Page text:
In shelves behind the Pantheon are taxidermied representatives of the previous 14 generations of the project.

Upstairs in a 'breeding room' are inclubators with eggs resulting from the 15th breeding waiting to hatch. When we asked, we learned that the chicks were due in a couple of days, would remain in the palace for about a day and then be transferred to the gallery on Murano, since the palace wouldn't permit the keeping of live animals.
Also upstairs were several laptops and a researcher working on Vanmechelen's Open Diversity Project, which involves several areas of research on diversity. One was about symmetry and asked the visitor to be photograped. I tried it, but my head was tilted in the photograph so that it would not produce any sensible results in a symmetry project. I tried answering the questionnaire, but missed some questions and couldn't get back to it to complete participation. My personal experience with that combination of art and science was that neither was working properly in that particular context.
Another part had to do with flatworm populations and I wandered away from it.
But we remained fascinated by the chickens and on Murano we made a point of visiting them. We saw the chicks that had hatched earlier

Generation 15

and visited the parents, one of which kept crowing insistently. I gather he was the Egyptian Fayoumi.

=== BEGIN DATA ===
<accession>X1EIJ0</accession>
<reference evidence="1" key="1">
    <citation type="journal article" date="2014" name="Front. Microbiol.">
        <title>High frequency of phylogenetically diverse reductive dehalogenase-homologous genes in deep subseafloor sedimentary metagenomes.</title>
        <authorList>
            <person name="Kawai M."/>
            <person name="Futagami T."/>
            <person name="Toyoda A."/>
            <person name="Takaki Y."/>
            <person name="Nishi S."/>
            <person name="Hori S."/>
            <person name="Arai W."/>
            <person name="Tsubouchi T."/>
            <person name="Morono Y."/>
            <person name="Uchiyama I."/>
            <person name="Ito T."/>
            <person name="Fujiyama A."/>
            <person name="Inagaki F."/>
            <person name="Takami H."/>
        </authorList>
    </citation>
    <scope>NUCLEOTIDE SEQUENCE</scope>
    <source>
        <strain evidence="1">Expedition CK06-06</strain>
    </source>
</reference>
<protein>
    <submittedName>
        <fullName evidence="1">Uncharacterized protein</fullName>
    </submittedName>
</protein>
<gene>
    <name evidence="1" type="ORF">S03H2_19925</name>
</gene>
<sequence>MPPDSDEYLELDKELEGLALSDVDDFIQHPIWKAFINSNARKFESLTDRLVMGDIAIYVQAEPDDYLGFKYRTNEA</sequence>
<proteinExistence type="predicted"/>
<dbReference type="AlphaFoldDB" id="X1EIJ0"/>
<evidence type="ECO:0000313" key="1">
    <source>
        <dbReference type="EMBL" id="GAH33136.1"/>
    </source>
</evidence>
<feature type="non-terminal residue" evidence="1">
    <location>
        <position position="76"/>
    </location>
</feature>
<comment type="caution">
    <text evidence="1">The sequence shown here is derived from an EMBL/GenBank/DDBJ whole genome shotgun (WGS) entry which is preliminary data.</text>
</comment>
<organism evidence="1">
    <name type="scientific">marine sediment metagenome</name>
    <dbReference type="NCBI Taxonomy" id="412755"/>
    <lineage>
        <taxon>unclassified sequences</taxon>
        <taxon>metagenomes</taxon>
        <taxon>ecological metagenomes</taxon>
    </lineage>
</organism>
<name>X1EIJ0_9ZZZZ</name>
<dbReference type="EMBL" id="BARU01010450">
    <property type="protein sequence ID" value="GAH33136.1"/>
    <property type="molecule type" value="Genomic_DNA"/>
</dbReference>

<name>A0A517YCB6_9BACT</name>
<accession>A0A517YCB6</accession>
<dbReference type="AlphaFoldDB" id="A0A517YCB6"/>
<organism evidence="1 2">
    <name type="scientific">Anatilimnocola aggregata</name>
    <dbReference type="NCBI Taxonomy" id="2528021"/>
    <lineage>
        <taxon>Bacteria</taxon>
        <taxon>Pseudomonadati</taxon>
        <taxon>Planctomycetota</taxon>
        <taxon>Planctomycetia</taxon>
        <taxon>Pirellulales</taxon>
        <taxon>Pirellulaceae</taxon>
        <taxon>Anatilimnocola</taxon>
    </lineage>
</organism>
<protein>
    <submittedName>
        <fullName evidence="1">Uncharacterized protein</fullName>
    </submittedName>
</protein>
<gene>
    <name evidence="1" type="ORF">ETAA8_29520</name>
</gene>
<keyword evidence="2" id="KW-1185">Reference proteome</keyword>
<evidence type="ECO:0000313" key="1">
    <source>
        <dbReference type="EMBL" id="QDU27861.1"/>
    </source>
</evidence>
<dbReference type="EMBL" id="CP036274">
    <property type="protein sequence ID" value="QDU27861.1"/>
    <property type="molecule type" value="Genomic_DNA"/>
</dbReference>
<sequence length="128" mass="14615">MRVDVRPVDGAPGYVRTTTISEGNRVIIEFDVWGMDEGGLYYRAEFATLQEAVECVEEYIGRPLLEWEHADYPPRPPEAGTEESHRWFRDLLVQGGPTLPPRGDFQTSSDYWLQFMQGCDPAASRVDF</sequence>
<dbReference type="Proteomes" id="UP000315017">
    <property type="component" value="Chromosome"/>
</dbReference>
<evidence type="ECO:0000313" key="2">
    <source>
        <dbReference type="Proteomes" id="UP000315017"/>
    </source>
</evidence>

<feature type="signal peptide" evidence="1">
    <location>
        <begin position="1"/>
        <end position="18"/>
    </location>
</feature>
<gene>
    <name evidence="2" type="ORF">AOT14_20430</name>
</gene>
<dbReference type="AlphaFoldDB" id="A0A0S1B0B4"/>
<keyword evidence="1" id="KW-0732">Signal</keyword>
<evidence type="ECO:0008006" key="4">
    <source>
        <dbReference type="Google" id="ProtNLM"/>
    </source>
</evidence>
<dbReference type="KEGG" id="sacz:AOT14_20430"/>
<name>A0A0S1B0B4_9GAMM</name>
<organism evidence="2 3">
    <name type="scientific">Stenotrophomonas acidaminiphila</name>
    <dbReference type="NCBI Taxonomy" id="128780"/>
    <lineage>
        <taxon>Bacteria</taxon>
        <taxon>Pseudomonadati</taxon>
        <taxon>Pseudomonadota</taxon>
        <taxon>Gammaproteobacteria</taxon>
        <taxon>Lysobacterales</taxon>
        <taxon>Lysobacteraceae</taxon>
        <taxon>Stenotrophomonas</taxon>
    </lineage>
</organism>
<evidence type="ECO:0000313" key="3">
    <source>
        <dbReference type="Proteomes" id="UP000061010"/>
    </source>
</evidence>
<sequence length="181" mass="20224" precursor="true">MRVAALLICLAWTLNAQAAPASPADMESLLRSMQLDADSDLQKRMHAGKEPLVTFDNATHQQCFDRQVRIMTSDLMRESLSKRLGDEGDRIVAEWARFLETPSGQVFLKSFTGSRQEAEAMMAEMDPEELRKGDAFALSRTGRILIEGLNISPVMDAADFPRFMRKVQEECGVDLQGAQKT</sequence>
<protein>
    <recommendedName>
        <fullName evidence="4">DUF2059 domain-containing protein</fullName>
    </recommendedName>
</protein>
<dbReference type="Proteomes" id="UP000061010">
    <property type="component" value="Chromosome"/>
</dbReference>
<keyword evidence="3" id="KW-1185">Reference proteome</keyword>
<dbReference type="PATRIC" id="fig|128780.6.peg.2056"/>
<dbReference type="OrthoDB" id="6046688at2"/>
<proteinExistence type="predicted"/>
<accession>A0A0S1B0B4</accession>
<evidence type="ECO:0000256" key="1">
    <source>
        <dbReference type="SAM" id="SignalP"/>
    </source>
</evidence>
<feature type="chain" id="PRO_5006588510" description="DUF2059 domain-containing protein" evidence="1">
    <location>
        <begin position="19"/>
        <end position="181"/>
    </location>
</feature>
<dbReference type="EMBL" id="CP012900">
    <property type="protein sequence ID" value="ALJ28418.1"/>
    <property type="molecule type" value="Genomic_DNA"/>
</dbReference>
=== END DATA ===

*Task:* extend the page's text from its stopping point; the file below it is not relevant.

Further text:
I am charmed by the idea of breeding all the chickens of the world together to make one breed, a 'one world' chicken. I see it as a metaphoric peace initiative, although I can imagine other far more negative interpretations. Other aspects of working with chickens  discussed in Washington Post article about Vanmechelen's exhibition there in November 2009 - for example the idea of breaking out of a shell to find oneself in a cage, in a gallery - also interest me, but it's the cosmopolitan chicken that caught and engages my imagination.

Wednesday, 20 July 2011

Glasstress II Murano

The second part of Glasstress on Murano is in a larger, somewhat more flexible but very rough space, a former glass factory. Javier Perez's Carroña [Carrion], a shattered blood red chandelier on the floor beset by stuffed black crows, conjures various aspects of death. in photographs the shards of glass look like spilled blood. I wonder if the near homophone titles of this and his Corona at the Palazzo Franchetti associate them with their surreal references to mortality and pain. The Fred Wilson on Murano is another of his Iago's Mirror series, a beautifully designed layered black mirror in 18th-century Venetian style. It would have fit seamlessly into the Istituto palace and here stands out high on a rough wall.

Tomas Libertiny The Seed of Narcissus
Thomas Libertiny's The Seed of Narcissus is a glass shape covered with honeycomb; a video in the same space documents the bees at work. I wonder how he got the bees to make this, and why he wanted them to.

Marta Klonowska reproduces in prickly glass the animals in Old Master Paintings. Resting atop one of the kilns is Il Miracolo della reliquia della Santa Croce after Vittore Carpaccio, the dog from the Carpaccio painting of a Miracle of the Holy Cross, This adorable dog seems completely independent of the painting's subject.

Marta Klonowska, Il Miracolo dalla reliquia della Santa Croce after Vittore Carpaccio